Jeff Bowen (Music and Lyrics) wrote the music and lyrics for and starred in the Broadway musical [title of show] (OBIE Award) and Now. Here. This. Additionally, he has written music and lyrics for Now. Here. This. (Vineyard Theatre), Villains Tonight! (Walt Disney Company), and the theme songs for the web series “the [title of show] show” and “Squad ’85.” His songs can be heard on the original cast albums of [title of show], Now. Here. This., as well as Broadway Bares Openingsand Over the Moon: The Broadway Lullaby Project. He is a proud member of ASCAP, AEA, Writers Guild, Dramatists Guild, and the National Audubon Society. He serves as a faculty member of the National Theatre Institute at the Eugene O’Neill Theatre Center.

Ann McNamee(Music and Lyrics) received a B.A. from Wellesley College and a Ph.D. in Music Theory from Yale University, leading to a twenty-year career in teaching, choral conducting, and music research at Swarthmore College. After retiring as Professor Emerita, Ann composed for, sang, played keys, and toured with the Flying Other Brothers and Moonalice, both bands led by her husband Roger McNamee. She composed the majority of the songs on the Moonalice album that was part of T Bone Burnett’s nomination for Producer of the Year at the 2009 Grammy Awards. For the Lilith Fair tour in 2010, she fronted the band Ann Atomic. Another highlight was opening up for U2 at the Oakland Coliseum in November 2011. She retired from touring in 2012 in order to collaborate on musical theater projects full-time. Ann’s outside interests include co-founding the Haight Street Art Center, a community center/poster music/print shop to celebrate rock poster art in the Bay Area.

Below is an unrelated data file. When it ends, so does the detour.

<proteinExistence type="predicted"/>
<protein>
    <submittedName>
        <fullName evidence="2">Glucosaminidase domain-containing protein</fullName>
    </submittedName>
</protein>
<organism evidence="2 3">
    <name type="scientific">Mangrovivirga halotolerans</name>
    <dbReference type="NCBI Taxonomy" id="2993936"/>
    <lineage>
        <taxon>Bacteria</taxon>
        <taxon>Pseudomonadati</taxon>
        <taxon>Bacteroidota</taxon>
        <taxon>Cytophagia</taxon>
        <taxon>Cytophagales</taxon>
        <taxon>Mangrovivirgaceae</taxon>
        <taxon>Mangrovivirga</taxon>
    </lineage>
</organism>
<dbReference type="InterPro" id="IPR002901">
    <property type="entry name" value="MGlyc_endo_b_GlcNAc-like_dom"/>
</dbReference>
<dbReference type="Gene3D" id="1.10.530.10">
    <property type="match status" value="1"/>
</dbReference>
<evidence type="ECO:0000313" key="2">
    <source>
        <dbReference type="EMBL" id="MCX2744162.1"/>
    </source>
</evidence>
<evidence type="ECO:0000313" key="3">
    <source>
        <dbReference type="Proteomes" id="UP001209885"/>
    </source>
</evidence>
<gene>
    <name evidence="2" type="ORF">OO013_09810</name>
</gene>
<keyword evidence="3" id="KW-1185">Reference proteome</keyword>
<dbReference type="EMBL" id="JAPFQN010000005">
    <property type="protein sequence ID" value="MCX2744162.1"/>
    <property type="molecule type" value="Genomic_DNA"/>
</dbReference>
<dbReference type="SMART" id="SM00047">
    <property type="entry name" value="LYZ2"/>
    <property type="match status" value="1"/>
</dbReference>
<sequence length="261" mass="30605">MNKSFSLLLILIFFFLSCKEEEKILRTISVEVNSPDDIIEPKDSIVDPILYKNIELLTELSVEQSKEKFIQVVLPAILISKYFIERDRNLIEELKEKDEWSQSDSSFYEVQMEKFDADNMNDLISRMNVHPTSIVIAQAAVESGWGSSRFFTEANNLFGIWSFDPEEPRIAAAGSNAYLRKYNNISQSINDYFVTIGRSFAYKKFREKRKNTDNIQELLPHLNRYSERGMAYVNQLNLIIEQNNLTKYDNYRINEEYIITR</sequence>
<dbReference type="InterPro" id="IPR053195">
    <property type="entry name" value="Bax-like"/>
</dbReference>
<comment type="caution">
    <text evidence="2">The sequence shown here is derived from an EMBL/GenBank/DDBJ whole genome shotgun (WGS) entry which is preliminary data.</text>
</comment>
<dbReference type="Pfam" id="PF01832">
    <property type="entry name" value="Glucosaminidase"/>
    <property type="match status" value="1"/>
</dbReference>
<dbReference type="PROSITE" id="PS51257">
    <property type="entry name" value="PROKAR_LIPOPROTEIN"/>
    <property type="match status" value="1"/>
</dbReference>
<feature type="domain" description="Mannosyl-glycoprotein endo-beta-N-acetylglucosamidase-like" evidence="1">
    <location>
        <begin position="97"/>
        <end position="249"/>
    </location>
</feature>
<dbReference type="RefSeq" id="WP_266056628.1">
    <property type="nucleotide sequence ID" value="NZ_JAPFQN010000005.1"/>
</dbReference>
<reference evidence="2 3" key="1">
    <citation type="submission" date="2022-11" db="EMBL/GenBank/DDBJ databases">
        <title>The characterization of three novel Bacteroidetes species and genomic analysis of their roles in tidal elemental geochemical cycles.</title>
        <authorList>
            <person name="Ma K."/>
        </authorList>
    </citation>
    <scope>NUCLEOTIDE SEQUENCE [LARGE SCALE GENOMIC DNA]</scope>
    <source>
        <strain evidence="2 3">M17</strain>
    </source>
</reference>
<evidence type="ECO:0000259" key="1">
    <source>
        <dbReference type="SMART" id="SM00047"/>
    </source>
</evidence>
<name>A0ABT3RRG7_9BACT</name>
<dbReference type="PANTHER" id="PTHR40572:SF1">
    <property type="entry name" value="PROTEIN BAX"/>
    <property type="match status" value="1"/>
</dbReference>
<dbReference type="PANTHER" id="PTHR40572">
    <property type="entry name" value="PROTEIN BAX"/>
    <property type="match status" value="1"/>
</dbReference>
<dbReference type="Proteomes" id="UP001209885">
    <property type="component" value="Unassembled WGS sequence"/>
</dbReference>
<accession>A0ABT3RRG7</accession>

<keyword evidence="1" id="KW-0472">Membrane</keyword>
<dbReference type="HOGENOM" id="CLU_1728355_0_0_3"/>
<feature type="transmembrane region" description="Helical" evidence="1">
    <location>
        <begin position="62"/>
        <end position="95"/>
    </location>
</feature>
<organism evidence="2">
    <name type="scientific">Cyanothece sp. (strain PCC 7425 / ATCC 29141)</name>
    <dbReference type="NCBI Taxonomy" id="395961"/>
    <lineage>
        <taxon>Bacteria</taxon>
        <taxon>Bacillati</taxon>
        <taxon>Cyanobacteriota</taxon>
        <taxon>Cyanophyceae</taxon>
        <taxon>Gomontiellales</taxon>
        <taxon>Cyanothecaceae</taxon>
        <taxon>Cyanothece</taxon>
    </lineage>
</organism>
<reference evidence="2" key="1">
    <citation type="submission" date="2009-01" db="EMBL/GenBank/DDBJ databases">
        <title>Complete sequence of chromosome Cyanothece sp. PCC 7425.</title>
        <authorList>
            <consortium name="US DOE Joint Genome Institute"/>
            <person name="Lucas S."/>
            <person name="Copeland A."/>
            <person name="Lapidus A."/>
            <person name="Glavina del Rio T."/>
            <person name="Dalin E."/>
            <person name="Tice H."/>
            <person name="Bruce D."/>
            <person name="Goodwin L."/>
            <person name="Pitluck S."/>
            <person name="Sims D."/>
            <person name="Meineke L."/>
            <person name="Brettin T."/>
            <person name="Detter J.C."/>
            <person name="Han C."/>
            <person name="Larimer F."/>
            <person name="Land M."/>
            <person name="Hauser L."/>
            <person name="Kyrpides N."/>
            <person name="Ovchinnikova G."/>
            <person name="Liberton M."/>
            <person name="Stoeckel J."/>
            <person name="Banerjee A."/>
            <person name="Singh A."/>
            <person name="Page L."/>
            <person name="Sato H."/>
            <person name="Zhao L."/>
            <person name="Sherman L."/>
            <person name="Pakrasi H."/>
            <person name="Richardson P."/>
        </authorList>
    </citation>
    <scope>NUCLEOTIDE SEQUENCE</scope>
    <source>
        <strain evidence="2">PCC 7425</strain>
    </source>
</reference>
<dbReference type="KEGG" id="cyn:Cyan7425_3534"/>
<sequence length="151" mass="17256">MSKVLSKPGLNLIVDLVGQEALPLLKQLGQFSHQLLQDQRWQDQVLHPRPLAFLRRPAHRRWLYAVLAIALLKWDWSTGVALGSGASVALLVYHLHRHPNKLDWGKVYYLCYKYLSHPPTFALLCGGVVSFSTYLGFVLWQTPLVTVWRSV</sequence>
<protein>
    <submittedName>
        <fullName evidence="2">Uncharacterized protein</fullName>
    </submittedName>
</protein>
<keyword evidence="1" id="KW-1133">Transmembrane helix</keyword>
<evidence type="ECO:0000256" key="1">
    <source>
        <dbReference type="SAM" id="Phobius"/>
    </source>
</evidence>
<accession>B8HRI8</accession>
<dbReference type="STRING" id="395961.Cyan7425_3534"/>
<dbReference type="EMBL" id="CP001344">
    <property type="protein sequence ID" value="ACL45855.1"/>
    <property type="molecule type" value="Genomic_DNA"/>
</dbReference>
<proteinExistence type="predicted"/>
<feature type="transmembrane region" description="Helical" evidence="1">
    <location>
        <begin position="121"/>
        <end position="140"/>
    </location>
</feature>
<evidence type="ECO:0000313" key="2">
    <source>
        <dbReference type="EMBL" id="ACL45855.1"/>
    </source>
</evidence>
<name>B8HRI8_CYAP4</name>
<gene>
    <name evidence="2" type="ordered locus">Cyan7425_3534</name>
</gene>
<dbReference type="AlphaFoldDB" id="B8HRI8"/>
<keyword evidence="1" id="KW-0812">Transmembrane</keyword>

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Out of Town

The Avett Brothers Musical Swept Away Sails Into Arena Stage This Fall



Swept Away, the new musical written by Tony Award winner John Logan (book) and “America’s biggest roots band” (Rolling Stone), The Avett Brothers (music and lyrics), was announced today as part of the  2023/24 season at Arena Stage, Washington, DC (Molly Smith, Artistic Director; Edgar Dobie, Executive Producer).  Performances will begin November 25 and will continue through December 30. Tony Award winner Michael Mayer will direct the production as he had last year in the musical’s sold-out world premiere at Berkeley Rep. The Arena Stage engagement will feature an updated score with additional, never-before-heard songs. Swept Away is produced by Special Arrangement with Matthew Masten, Sean Hudock, and Madison Wells Live.

Swept Away
 is set in 1888, off the coast of New Bedford, MA. When a violent storm sinks their whaling ship, the four surviving souls — a young man in search of adventure, his older brother who has sworn to protect him, a captain at the end of a long career at sea, and a worldly first mate who has fallen from grace — each face a reckoning: How far will I go to stay alive? And can I live with the consequences?

Arena Stage at the Mead Center for American Theater, under the leadership of Artistic Director Molly Smith and Executive Producer Edgar Dobie, is a national center dedicated to American voices and artists. Arena Stage produces plays of all that is passionate, profound, deep and dangerous in the American spirit, and presents diverse and ground-breaking work from some of the best artists around the country. Arena Stage is committed to commissioning and developing new plays and impacting the lives of over 10,000 students annually through its work in community engagement. Now in its eighth decade, Arena Stage serves a diverse annual audience of more than 300,000.